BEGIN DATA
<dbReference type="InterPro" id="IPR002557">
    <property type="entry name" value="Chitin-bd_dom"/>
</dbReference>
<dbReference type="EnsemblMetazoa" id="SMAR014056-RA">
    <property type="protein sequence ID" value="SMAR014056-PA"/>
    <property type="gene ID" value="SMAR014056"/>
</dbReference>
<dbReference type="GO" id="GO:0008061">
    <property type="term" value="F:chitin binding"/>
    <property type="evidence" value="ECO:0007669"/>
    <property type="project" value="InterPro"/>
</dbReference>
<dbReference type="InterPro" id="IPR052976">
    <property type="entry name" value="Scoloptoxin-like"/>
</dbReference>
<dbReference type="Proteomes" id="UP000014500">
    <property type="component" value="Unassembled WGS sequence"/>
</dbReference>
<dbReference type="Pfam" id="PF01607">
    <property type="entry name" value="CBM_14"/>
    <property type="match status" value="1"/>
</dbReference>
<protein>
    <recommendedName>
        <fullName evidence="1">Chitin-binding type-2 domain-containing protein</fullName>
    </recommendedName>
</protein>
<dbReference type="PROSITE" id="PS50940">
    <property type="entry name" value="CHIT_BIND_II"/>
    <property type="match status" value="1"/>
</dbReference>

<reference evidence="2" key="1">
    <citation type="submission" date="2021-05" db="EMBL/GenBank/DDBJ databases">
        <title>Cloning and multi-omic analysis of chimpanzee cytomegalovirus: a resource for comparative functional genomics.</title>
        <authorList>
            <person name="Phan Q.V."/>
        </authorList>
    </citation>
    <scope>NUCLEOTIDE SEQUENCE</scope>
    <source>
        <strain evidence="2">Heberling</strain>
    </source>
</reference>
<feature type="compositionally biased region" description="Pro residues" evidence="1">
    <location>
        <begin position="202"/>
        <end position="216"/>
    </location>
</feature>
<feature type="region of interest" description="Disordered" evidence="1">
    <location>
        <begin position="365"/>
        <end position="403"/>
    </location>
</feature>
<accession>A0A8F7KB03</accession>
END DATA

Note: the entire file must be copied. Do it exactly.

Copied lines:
<dbReference type="InterPro" id="IPR002557">
    <property type="entry name" value="Chitin-bd_dom"/>
</dbReference>
<dbReference type="EnsemblMetazoa" id="SMAR014056-RA">
    <property type="protein sequence ID" value="SMAR014056-PA"/>
    <property type="gene ID" value="SMAR014056"/>
</dbReference>
<dbReference type="GO" id="GO:0008061">
    <property type="term" value="F:chitin binding"/>
    <property type="evidence" value="ECO:0007669"/>
    <property type="project" value="InterPro"/>
</dbReference>
<dbReference type="InterPro" id="IPR052976">
    <property type="entry name" value="Scoloptoxin-like"/>
</dbReference>
<dbReference type="Proteomes" id="UP000014500">
    <property type="component" value="Unassembled WGS sequence"/>
</dbReference>
<dbReference type="Pfam" id="PF01607">
    <property type="entry name" value="CBM_14"/>
    <property type="match status" value="1"/>
</dbReference>
<protein>
    <recommendedName>
        <fullName evidence="1">Chitin-binding type-2 domain-containing protein</fullName>
    </recommendedName>
</protein>
<dbReference type="PROSITE" id="PS50940">
    <property type="entry name" value="CHIT_BIND_II"/>
    <property type="match status" value="1"/>
</dbReference>

<reference evidence="2" key="1">
    <citation type="submission" date="2021-05" db="EMBL/GenBank/DDBJ databases">
        <title>Cloning and multi-omic analysis of chimpanzee cytomegalovirus: a resource for comparative functional genomics.</title>
        <authorList>
            <person name="Phan Q.V."/>
        </authorList>
    </citation>
    <scope>NUCLEOTIDE SEQUENCE</scope>
    <source>
        <strain evidence="2">Heberling</strain>
    </source>
</reference>
<feature type="compositionally biased region" description="Pro residues" evidence="1">
    <location>
        <begin position="202"/>
        <end position="216"/>
    </location>
</feature>
<feature type="region of interest" description="Disordered" evidence="1">
    <location>
        <begin position="365"/>
        <end position="403"/>
    </location>
</feature>
<accession>A0A8F7KB03</accession>